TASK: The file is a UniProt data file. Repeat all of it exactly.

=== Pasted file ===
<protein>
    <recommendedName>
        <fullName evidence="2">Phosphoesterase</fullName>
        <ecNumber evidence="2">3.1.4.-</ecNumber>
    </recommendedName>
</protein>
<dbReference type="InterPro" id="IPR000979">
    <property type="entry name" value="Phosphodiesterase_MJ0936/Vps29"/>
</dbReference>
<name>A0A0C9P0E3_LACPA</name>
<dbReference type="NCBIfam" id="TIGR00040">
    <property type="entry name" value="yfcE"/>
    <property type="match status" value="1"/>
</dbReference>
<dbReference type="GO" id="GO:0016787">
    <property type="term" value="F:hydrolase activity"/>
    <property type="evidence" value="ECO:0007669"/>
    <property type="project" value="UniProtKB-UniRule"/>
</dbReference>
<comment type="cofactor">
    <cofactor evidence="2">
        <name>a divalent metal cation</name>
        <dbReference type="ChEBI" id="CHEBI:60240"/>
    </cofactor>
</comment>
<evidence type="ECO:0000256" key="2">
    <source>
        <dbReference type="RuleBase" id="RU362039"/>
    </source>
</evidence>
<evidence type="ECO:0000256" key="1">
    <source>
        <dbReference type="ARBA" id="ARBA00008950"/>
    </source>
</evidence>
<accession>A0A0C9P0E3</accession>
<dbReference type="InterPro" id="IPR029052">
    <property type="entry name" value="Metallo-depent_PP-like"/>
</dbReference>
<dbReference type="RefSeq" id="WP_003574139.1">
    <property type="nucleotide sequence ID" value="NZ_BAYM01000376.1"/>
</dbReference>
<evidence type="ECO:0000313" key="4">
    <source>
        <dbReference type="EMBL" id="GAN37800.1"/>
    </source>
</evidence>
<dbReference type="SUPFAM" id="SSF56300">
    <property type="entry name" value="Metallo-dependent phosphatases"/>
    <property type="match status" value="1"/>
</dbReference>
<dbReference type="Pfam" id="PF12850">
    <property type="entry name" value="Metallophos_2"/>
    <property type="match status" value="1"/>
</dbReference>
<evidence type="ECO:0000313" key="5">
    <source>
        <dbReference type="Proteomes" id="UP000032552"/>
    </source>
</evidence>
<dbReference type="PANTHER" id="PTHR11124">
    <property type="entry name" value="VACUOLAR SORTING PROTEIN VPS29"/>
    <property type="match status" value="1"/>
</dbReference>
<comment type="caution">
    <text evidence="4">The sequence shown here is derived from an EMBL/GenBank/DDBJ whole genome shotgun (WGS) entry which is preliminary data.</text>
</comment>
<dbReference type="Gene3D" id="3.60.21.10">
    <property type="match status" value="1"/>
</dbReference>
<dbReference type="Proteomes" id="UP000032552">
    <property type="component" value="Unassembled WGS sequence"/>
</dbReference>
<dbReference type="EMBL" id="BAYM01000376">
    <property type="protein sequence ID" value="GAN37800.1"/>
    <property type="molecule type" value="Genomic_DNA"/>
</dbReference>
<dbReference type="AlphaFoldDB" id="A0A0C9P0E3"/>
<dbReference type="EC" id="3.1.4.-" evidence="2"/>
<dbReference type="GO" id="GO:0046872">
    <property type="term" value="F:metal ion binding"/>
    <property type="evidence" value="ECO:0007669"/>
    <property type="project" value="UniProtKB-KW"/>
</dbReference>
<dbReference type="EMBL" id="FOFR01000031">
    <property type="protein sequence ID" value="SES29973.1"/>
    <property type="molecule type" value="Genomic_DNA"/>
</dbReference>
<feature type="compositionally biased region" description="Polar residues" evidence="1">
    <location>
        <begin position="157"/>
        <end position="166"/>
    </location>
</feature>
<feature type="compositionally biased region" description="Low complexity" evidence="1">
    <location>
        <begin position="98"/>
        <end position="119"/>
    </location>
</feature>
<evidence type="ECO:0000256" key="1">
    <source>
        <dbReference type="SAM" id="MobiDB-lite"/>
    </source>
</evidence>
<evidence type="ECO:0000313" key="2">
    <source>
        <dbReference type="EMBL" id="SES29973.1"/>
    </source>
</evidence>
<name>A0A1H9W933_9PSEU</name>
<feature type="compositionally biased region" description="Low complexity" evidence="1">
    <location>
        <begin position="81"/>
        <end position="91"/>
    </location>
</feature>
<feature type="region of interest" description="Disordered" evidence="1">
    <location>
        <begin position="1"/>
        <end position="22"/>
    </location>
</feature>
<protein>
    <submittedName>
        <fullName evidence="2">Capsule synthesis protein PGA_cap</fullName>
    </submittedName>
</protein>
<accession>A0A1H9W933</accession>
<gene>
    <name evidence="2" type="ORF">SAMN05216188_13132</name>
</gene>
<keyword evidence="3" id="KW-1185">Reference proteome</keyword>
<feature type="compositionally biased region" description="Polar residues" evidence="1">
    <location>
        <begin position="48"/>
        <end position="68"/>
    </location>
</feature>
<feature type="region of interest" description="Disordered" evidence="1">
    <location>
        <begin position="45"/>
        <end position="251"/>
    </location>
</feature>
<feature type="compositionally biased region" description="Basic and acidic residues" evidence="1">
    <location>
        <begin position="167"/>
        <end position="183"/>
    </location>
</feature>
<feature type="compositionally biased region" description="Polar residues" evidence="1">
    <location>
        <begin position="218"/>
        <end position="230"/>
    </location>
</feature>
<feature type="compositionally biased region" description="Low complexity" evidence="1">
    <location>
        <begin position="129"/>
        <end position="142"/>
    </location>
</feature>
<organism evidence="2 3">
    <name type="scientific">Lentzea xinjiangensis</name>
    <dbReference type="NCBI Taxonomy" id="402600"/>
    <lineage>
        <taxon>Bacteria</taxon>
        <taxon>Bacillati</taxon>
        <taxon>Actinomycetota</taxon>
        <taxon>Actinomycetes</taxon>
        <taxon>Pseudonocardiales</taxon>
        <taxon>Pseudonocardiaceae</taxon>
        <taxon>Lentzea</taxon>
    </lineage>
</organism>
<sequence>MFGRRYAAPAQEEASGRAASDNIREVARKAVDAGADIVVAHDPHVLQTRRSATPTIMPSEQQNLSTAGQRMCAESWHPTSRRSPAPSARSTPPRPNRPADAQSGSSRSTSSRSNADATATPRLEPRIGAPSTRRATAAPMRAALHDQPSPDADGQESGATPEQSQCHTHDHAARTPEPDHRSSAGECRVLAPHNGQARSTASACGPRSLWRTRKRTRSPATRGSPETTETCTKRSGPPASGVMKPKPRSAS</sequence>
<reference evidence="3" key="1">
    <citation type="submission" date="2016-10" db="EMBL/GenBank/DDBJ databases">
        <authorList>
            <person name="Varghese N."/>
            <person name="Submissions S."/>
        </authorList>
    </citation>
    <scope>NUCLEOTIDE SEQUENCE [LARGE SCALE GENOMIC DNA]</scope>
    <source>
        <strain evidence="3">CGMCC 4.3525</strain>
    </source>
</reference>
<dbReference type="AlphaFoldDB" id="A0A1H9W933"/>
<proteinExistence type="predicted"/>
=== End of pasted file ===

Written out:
<protein>
    <recommendedName>
        <fullName evidence="2">Phosphoesterase</fullName>
        <ecNumber evidence="2">3.1.4.-</ecNumber>
    </recommendedName>
</protein>
<dbReference type="InterPro" id="IPR000979">
    <property type="entry name" value="Phosphodiesterase_MJ0936/Vps29"/>
</dbReference>
<name>A0A0C9P0E3_LACPA</name>
<dbReference type="NCBIfam" id="TIGR00040">
    <property type="entry name" value="yfcE"/>
    <property type="match status" value="1"/>
</dbReference>
<dbReference type="GO" id="GO:0016787">
    <property type="term" value="F:hydrolase activity"/>
    <property type="evidence" value="ECO:0007669"/>
    <property type="project" value="UniProtKB-UniRule"/>
</dbReference>
<comment type="cofactor">
    <cofactor evidence="2">
        <name>a divalent metal cation</name>
        <dbReference type="ChEBI" id="CHEBI:60240"/>
    </cofactor>
</comment>
<evidence type="ECO:0000256" key="2">
    <source>
        <dbReference type="RuleBase" id="RU362039"/>
    </source>
</evidence>
<evidence type="ECO:0000256" key="1">
    <source>
        <dbReference type="ARBA" id="ARBA00008950"/>
    </source>
</evidence>
<accession>A0A0C9P0E3</accession>
<dbReference type="InterPro" id="IPR029052">
    <property type="entry name" value="Metallo-depent_PP-like"/>
</dbReference>
<dbReference type="RefSeq" id="WP_003574139.1">
    <property type="nucleotide sequence ID" value="NZ_BAYM01000376.1"/>
</dbReference>
<evidence type="ECO:0000313" key="4">
    <source>
        <dbReference type="EMBL" id="GAN37800.1"/>
    </source>
</evidence>
<dbReference type="SUPFAM" id="SSF56300">
    <property type="entry name" value="Metallo-dependent phosphatases"/>
    <property type="match status" value="1"/>
</dbReference>
<dbReference type="Pfam" id="PF12850">
    <property type="entry name" value="Metallophos_2"/>
    <property type="match status" value="1"/>
</dbReference>
<evidence type="ECO:0000313" key="5">
    <source>
        <dbReference type="Proteomes" id="UP000032552"/>
    </source>
</evidence>
<dbReference type="PANTHER" id="PTHR11124">
    <property type="entry name" value="VACUOLAR SORTING PROTEIN VPS29"/>
    <property type="match status" value="1"/>
</dbReference>
<comment type="caution">
    <text evidence="4">The sequence shown here is derived from an EMBL/GenBank/DDBJ whole genome shotgun (WGS) entry which is preliminary data.</text>
</comment>
<dbReference type="Gene3D" id="3.60.21.10">
    <property type="match status" value="1"/>
</dbReference>
<dbReference type="Proteomes" id="UP000032552">
    <property type="component" value="Unassembled WGS sequence"/>
</dbReference>
<dbReference type="EMBL" id="BAYM01000376">
    <property type="protein sequence ID" value="GAN37800.1"/>
    <property type="molecule type" value="Genomic_DNA"/>
</dbReference>
<dbReference type="AlphaFoldDB" id="A0A0C9P0E3"/>
<dbReference type="EC" id="3.1.4.-" evidence="2"/>
<dbReference type="GO" id="GO:0046872">
    <property type="term" value="F:metal ion binding"/>
    <property type="evidence" value="ECO:0007669"/>
    <property type="project" value="UniProtKB-KW"/>
</dbReference>
<dbReference type="EMBL" id="FOFR01000031">
    <property type="protein sequence ID" value="SES29973.1"/>
    <property type="molecule type" value="Genomic_DNA"/>
</dbReference>
<feature type="compositionally biased region" description="Polar residues" evidence="1">
    <location>
        <begin position="157"/>
        <end position="166"/>
    </location>
</feature>
<feature type="compositionally biased region" description="Low complexity" evidence="1">
    <location>
        <begin position="98"/>
        <end position="119"/>
    </location>
</feature>
<evidence type="ECO:0000256" key="1">
    <source>
        <dbReference type="SAM" id="MobiDB-lite"/>
    </source>
</evidence>
<evidence type="ECO:0000313" key="2">
    <source>
        <dbReference type="EMBL" id="SES29973.1"/>
    </source>
</evidence>
<name>A0A1H9W933_9PSEU</name>
<feature type="compositionally biased region" description="Low complexity" evidence="1">
    <location>
        <begin position="81"/>
        <end position="91"/>
    </location>
</feature>
<feature type="region of interest" description="Disordered" evidence="1">
    <location>
        <begin position="1"/>
        <end position="22"/>
    </location>
</feature>
<protein>
    <submittedName>
        <fullName evidence="2">Capsule synthesis protein PGA_cap</fullName>
    </submittedName>
</protein>
<accession>A0A1H9W933</accession>
<gene>
    <name evidence="2" type="ORF">SAMN05216188_13132</name>
</gene>
<keyword evidence="3" id="KW-1185">Reference proteome</keyword>
<feature type="compositionally biased region" description="Polar residues" evidence="1">
    <location>
        <begin position="48"/>
        <end position="68"/>
    </location>
</feature>
<feature type="region of interest" description="Disordered" evidence="1">
    <location>
        <begin position="45"/>
        <end position="251"/>
    </location>
</feature>
<feature type="compositionally biased region" description="Basic and acidic residues" evidence="1">
    <location>
        <begin position="167"/>
        <end position="183"/>
    </location>
</feature>
<feature type="compositionally biased region" description="Polar residues" evidence="1">
    <location>
        <begin position="218"/>
        <end position="230"/>
    </location>
</feature>
<feature type="compositionally biased region" description="Low complexity" evidence="1">
    <location>
        <begin position="129"/>
        <end position="142"/>
    </location>
</feature>
<organism evidence="2 3">
    <name type="scientific">Lentzea xinjiangensis</name>
    <dbReference type="NCBI Taxonomy" id="402600"/>
    <lineage>
        <taxon>Bacteria</taxon>
        <taxon>Bacillati</taxon>
        <taxon>Actinomycetota</taxon>
        <taxon>Actinomycetes</taxon>
        <taxon>Pseudonocardiales</taxon>
        <taxon>Pseudonocardiaceae</taxon>
        <taxon>Lentzea</taxon>
    </lineage>
</organism>
<sequence>MFGRRYAAPAQEEASGRAASDNIREVARKAVDAGADIVVAHDPHVLQTRRSATPTIMPSEQQNLSTAGQRMCAESWHPTSRRSPAPSARSTPPRPNRPADAQSGSSRSTSSRSNADATATPRLEPRIGAPSTRRATAAPMRAALHDQPSPDADGQESGATPEQSQCHTHDHAARTPEPDHRSSAGECRVLAPHNGQARSTASACGPRSLWRTRKRTRSPATRGSPETTETCTKRSGPPASGVMKPKPRSAS</sequence>
<reference evidence="3" key="1">
    <citation type="submission" date="2016-10" db="EMBL/GenBank/DDBJ databases">
        <authorList>
            <person name="Varghese N."/>
            <person name="Submissions S."/>
        </authorList>
    </citation>
    <scope>NUCLEOTIDE SEQUENCE [LARGE SCALE GENOMIC DNA]</scope>
    <source>
        <strain evidence="3">CGMCC 4.3525</strain>
    </source>
</reference>
<dbReference type="AlphaFoldDB" id="A0A1H9W933"/>
<proteinExistence type="predicted"/>